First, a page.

Mad men can't buy her love; author speaks on ad addiction
The average person is exposed to over 3,000 ads every day. Yet many people think advertisements have no effect on them.
"I can't tell you how many times I get told by people that ads don't affect them ... most of the time by somebody wearing an Abercrombie T-shirt," said Dr. Jean Kilbourne as she spoke to a crowd of mostly college students who laughed knowingly. Kilbourne is an internationally recognized lecturer, filmmaker and author known for her innovative work examining and critiquing advertisements for their portrayal of women. Kilbourne is best known for her films "Killing Us Softly" and her book "Can't Buy Me Love."
Kilbourne gave a presentation about the influence of advertising on addiction on Nov. 7 in the Kirby Ballroom at University of Minnesota Duluth. She was invited to speak by the Miller-Dwan Foundation and Amberwing. Her talk was titled, "Deadly Persuasion -- How Advertising Affects Our Kids."
"These ads sell a great deal more than products," said Joanna Carlson, spokeswoman for the Miller-Dwan Foundation. "They sell values, images and concepts of success and worth, love and sexuality, popularity and normalcy. Sometimes they sell addictions."
"At Amberwing, we see kids whose values and ideas are shaped and impacted by advertising," said Traci Marciniak, the president of the Miller-Dwan Foundation in her introductory remarks. Amberwing is a wellness center created by the Miller-Dwan Foundation which provides mental health and substance abuse rehabilitation services for children, adolescents, young adults and their families.
Kilbourne spoke about how advertising can influence addiction in youth by focusing on the marketing of alcohol and tobacco products and the emphasis on physical perfection for women and girls in ads.
"They aren't just selling a product, they are selling an image," said Kilbourne as she began her presentation. She projected a slide of a Bacardi rum advertisement that featured an ice-cold bottle with little else in the background. "Take this ad, for example. It doesn't really give us any information besides the brand name. But it does create a powerful image that sticks with the brain."
Kilbourne says that "only 8 percent of an ad's message is received by the conscious mind." The rest is "worked and reworked" by our subconscious mind.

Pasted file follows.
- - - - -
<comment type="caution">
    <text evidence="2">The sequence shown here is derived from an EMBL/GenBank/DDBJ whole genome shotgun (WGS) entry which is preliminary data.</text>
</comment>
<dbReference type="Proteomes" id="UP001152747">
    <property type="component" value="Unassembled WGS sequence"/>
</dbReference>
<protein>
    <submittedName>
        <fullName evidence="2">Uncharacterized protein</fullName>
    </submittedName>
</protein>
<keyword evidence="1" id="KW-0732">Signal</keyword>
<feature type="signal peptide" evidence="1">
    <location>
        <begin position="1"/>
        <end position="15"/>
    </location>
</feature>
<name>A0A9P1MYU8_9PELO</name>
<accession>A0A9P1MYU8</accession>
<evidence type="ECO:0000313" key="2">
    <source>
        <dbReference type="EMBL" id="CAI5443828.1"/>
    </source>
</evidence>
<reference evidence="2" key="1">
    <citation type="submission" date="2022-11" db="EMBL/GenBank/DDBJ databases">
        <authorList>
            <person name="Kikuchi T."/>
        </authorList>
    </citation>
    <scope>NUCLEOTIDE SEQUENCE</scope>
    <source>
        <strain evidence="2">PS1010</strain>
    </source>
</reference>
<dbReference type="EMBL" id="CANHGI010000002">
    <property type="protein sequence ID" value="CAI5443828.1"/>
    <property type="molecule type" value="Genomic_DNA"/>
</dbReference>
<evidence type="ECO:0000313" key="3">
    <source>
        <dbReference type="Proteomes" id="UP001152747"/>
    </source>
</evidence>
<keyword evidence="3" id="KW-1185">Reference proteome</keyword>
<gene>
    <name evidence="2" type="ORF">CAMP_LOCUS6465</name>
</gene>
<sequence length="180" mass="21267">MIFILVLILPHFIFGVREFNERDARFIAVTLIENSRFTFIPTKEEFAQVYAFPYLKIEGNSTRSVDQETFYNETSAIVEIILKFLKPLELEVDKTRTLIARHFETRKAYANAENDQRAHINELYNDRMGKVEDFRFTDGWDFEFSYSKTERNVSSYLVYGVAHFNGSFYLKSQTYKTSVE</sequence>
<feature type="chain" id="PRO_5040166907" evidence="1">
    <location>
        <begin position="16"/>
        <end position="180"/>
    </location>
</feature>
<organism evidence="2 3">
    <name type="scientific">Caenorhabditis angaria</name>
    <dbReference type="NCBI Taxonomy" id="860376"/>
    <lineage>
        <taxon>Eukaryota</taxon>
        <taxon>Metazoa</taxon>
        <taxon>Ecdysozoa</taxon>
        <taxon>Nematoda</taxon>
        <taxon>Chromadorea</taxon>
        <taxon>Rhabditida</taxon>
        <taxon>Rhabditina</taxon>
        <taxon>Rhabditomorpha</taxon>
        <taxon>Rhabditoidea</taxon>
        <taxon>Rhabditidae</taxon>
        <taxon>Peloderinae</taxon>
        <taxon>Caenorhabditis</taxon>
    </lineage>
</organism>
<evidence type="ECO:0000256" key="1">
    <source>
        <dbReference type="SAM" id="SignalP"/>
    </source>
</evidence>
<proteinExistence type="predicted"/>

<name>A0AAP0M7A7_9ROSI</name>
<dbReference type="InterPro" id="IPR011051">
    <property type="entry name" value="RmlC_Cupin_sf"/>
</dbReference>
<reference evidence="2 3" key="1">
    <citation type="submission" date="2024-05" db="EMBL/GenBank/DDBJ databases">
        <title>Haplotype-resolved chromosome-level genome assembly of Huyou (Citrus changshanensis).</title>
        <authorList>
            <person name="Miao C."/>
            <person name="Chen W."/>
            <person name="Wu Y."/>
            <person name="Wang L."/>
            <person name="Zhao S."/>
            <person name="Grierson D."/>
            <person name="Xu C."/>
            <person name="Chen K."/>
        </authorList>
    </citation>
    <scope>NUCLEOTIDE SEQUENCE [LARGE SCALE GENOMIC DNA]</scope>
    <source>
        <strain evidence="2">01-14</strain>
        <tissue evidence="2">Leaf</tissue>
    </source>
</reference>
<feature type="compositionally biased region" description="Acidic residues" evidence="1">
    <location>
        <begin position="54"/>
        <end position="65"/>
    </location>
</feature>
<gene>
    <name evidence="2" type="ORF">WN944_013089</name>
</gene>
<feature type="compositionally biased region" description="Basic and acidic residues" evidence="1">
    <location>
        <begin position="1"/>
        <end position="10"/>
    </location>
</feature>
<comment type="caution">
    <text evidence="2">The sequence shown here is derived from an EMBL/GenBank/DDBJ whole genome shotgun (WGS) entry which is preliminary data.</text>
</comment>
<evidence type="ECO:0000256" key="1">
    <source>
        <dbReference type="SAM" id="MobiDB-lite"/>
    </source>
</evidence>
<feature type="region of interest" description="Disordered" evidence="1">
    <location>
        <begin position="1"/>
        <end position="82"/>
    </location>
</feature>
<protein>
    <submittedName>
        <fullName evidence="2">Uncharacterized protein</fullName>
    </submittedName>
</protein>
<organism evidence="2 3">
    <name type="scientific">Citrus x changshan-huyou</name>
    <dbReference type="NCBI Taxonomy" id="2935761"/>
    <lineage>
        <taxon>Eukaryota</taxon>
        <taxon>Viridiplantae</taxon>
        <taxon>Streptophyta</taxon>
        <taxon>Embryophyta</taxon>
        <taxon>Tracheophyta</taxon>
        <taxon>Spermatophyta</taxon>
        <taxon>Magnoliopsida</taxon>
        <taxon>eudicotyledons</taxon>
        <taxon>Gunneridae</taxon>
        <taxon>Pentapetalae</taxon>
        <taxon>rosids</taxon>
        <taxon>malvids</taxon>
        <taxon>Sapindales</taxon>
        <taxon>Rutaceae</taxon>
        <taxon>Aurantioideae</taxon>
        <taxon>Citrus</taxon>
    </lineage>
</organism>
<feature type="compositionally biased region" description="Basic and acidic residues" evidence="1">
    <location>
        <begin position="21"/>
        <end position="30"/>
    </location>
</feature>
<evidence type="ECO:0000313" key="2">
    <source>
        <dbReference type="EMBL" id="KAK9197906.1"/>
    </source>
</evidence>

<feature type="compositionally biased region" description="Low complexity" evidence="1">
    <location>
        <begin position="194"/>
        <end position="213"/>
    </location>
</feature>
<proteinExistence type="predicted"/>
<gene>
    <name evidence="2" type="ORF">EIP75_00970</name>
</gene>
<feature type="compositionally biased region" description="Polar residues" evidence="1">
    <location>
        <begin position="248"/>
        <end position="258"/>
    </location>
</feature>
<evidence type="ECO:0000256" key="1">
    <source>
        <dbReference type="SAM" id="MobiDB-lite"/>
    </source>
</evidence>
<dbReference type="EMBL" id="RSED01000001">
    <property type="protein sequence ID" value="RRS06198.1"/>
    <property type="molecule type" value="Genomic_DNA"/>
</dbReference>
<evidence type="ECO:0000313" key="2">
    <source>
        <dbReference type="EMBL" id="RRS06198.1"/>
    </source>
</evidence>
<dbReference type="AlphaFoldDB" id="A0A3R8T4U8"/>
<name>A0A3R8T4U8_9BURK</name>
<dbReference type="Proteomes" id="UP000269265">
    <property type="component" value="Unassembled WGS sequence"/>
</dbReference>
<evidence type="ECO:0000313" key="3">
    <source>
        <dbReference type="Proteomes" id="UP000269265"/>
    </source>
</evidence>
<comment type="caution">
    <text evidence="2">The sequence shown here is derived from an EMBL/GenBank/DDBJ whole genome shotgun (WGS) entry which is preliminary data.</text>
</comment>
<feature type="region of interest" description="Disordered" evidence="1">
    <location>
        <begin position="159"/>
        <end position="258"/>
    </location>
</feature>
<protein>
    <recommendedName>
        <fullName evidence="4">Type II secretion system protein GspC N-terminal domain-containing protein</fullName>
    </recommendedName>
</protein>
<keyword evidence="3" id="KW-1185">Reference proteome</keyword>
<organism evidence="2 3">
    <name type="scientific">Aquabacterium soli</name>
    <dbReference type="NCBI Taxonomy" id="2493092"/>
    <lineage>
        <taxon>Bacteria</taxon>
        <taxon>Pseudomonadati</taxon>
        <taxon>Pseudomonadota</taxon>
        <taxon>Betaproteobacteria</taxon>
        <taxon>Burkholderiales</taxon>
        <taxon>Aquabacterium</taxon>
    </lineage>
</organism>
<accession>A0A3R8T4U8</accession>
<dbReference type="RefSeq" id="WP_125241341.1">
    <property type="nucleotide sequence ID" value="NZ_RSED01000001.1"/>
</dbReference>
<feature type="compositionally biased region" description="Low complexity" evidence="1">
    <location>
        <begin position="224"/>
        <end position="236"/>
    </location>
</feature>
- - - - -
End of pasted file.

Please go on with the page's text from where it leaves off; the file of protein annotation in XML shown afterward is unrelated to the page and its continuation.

"The average age to start smoking is 13," said Kilbourne, as she projected an ad for Marlboro, a cigarette company that she says spends $15 billion on advertising. Thirteen is in fact the age when Kilbourne herself started smoking. To quit, she says, was "one of the hardest things."
"Every time an addict quits, someone loses money," said Kilbourne.
Kilbourne said that cigarette companies need about 3,000 children to begin smoking every year to replace the smokers who die.
"We are seeing more girls smoking than boys, for the first time ever," stated Kilbourne, as she showed a cigarette ad targeted at women. It featured a young woman with a cigarette in her hand and read "If only calories didn't count." According to Kilbourne, the implication was that the girl couldn't eat and stay thin, but she could smoke a calorie-free cigarette.
Kilbourne believes that part of the reason we see more girl smokers is because of the impossible standards of physical beauty women are held up to due to the fabricated images of women in advertising.
"Advertising tells women that what's most important is how they look. Ads surround us with the image of ideal female beauty. But this flawlessness cannot be achieved. It's a look that's been constructed by airbrushing, cosmetics and computer retouching," said Kilbourne.
To illustrate this, Kilbourne showed a recent Dove commercial called "Evolution" which shows the lengthy process of adding makeup and digitally altering a model for a billboard. The ad ends with the words: "No
wonder our perception of beauty is distorted."
Speaking of distortion, Kilbourne also showed a photo of a Ralph Lauren model whose waist was slimmed down so much that her head was wider than her hipbone, which Kilbourne says is a physical impossibility.
She has explored this topic further in her film "Killing Us Softly," which many in the audience were familiar with. When asked how many had
seen it, about half the audience raised their hands.
Mel Alvar was among those who raised their hands. Alvar is a UMD
student who also works for UMD's Health Services as a peer health educator. She attended the session to see Kilbourne.
"I liked the how similar her presentation was to 'Killing Us Softly,' which I've seen a million times," said Alvar.
"She's one of my idols," said Kathryn Schumacher of Kilbourne.
Schumacher is a student from St. Scholastica who attended the session with two girls from Denfeld High school as a part of the Girls Restorative Program. The Girls Restorative Program is a part of the Men as Peacemakers organization and is a program which promotes education, leadership and togetherness for high school girls.
Schumacher said she enjoyed the session and thought it was "really awesome that she had so much to say about advertising being so ingrained in our culture."
"Even when you're walking through the mall and you see all these ads with unrealistic examples of beauty ... and we don't even notice it, but now I know this is why I feel so self-conscious," said Schumacher.
Schumacher wasn't the only one who found the effects of advertising interesting. Omar Banat, a fourth-year journalism student at UMD, said "The point that's sticking for me is the idea that companies are viewing customers as products rather than the other way around. They're trying to buy us rather than the other way around."
The session with Kilbourne was also sponsored by Enbridge, UMD's Women's Resource and Action Center and UMD's Women, Gender and Sexuality Studies and Amberwing.